Critical Infrastructure Cybersecurity Trends and Compliance

Emerson's Jaime Foose


As critical infrastructure, cybersecurity remains a top concern for electrical power, water and wastewater industry companies. At the 2017 Ovation Users Group conference, Emerson’s Jaime Foose led a panel of trends in cybersecurity threats and compliance.

The panel included experts from National Cybersecurity and Communications Integration Center (NCCIC)/ Industrial Control Systems Cyber Emergency Response Team (ICS-CERT), EnergySec, a power producer and water utility.

Jeff Gray, the Unit Chief of Outreach and Training for NCCIC/ICS-CERT opened describing the Industrial Control System connected to the Internet being vast. The worldwide threat assessment has grown dramatically over the past two decades with countries expending resources to develop sophisticated cyber-threats.

Social engineering including spear phishing, phone phishing, baiting, elicitation, tailgating and pre-texting account for more than 60% of the breaches that occurred in 2016. The top sources of infection were spear phishing, weak authentication (passwords) and network scanning. The attack surface increases as more devices (Internet of Things and mobile devices) are connected to the Internet.

Jeff closed his portion the talk saying it’s important to designate someone in the organization to take advantage of the wealth of ICS-CERT resources including training, alerts, site assessments and network architecture reviews and analysis.

Steven Parker from EnergySec next described how NERC CIP standards continue to evolve. Significant work is being done on virtualization environments to allow mixed use in a secure manner. Requirement interpretations are beginning to emerge from the current round of audits. With a change in administration in Washington DC, what’s next is still a guess.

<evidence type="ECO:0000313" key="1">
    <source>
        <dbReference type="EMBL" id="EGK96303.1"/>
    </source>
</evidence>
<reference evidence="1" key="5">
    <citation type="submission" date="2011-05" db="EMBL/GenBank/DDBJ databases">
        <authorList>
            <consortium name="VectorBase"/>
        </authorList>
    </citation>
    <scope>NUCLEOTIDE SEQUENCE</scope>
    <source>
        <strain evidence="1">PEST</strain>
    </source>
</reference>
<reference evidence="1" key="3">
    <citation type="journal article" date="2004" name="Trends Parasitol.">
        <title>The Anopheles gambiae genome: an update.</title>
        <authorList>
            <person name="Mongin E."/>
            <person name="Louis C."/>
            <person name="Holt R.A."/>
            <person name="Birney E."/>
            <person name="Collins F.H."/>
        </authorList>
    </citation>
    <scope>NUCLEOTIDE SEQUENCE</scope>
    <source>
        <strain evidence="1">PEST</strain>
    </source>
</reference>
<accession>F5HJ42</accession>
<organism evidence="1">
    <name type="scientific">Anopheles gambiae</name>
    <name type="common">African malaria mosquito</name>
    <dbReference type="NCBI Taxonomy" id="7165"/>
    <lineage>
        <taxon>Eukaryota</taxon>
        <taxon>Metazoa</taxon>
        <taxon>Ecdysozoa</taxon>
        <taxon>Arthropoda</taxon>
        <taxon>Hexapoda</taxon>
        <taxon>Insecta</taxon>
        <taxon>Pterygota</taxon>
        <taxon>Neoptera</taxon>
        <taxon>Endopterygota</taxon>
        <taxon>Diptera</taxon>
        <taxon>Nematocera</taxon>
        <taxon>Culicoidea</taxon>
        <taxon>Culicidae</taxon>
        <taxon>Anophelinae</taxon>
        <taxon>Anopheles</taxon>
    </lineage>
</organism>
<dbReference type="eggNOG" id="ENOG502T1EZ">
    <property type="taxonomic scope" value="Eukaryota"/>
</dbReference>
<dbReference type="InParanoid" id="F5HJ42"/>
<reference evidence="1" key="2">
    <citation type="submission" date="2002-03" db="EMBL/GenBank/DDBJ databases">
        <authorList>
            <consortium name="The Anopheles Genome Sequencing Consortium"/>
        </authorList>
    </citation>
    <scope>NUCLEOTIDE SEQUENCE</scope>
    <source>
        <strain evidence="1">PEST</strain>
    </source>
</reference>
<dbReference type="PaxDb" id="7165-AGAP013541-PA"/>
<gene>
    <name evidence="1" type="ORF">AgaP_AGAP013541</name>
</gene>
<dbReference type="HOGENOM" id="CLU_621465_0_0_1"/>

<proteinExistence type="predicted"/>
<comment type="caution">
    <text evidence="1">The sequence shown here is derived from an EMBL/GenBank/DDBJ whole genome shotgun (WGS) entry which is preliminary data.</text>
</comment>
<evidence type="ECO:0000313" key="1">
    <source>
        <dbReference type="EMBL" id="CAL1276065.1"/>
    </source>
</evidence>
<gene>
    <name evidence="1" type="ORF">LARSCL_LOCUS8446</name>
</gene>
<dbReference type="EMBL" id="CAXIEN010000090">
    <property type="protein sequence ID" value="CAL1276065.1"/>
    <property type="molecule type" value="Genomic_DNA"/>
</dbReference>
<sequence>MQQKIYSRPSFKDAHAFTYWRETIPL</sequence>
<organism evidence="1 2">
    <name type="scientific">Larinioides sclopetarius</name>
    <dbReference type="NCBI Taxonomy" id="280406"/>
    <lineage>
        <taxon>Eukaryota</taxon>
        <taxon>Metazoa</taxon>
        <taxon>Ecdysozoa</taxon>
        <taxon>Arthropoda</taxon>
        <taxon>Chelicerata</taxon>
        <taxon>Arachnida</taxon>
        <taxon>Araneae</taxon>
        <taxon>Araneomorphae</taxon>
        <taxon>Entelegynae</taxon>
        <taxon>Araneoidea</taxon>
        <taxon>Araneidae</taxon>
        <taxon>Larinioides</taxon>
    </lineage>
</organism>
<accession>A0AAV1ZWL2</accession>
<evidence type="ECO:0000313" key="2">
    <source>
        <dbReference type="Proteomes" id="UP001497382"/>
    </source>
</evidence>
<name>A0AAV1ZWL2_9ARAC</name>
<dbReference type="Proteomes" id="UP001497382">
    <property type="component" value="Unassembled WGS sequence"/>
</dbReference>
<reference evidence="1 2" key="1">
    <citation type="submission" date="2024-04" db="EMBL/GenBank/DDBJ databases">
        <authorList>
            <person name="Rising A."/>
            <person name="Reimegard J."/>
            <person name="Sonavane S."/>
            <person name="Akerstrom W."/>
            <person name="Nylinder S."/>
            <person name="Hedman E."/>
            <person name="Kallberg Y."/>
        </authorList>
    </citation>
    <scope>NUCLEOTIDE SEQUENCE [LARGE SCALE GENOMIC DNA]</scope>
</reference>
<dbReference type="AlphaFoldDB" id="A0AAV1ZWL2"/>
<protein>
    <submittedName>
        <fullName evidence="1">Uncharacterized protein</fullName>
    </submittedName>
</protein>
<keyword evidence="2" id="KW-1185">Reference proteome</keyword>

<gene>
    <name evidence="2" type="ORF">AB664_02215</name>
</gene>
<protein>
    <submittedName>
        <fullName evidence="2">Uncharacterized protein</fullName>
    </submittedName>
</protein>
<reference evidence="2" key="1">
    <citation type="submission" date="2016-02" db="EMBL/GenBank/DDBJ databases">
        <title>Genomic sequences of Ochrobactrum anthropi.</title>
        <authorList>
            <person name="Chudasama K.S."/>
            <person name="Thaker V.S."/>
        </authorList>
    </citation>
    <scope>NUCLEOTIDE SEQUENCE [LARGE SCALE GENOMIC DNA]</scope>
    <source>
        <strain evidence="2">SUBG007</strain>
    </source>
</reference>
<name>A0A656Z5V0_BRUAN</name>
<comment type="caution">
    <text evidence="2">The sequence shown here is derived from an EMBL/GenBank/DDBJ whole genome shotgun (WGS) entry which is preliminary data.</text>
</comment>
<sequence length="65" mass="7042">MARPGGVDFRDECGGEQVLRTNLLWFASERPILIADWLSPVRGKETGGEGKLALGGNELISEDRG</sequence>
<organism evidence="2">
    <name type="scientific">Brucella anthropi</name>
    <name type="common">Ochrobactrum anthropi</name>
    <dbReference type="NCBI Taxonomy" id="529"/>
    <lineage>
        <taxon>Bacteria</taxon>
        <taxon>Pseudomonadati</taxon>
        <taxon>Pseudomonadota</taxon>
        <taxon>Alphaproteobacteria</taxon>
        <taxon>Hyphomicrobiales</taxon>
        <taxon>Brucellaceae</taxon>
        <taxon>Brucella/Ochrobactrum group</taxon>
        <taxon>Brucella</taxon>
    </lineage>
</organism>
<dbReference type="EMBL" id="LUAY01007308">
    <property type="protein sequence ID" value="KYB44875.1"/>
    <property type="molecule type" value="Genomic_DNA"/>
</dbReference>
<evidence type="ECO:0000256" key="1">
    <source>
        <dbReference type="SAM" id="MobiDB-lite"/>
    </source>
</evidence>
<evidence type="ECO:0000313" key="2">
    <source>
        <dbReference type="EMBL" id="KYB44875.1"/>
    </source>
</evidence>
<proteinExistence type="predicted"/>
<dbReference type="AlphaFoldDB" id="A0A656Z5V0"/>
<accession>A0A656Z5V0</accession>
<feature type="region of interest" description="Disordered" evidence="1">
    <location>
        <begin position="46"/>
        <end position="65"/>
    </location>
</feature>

States play a large role in cybersecurity policies and regulations for water and wastewater companies. A few states have passed mandatory requirements and the U.S. Federal Government may look to play a role in developing standards and guidelines. From a power generation perspective, states have some control on intrastate distribution. For independent power producers, costs of cybersecurity can be challenging in low-price markets.

Steven sees that industrial control systems have come into the crosshairs of cyber-threats. There is a significant influx of new products and services for ICS security. Real-world attacks are focusing more attention on critical infrastructure. Over the next few years, there will be a need and desire for stabilization and standardization of cost-effective security approaches. Today it is very difficult to find skilled and experienced security professionals and the need to increase educational efforts is required but will take time to fill the gaps.

A power producer engineering manager described how their system patching procedures changed over time. From doing them all in bulk a few times a year, they now do them monthly and it requires about 80 man-hours of effort for their engineering staff for the 1650MW combined cycle plant. They developed action plans based on a vulnerability assessment they conducted and noted that physical and electronic access control review was a significant part of the action plan and ongoing reassessments.

A process control manager with an East coast water process plant described their ongoing cybersecurity efforts which require considerable resources and contending with continuous change. Establishing governance policies, procedures, focused people and budgets were important in moving to more sustainable efforts.

A question was asked about how we stand today versus 5 to 10 years ago. The panel agreed the levels have increased significantly from improving technology—firewalls, segmented networks, PC I/O hardening, etc. and more policies and practices to do periodic assessments and action plans. Supplier programs such as the Power & Water Cybersecurity Suite provide technologies, services and programs to help with ongoing efforts.

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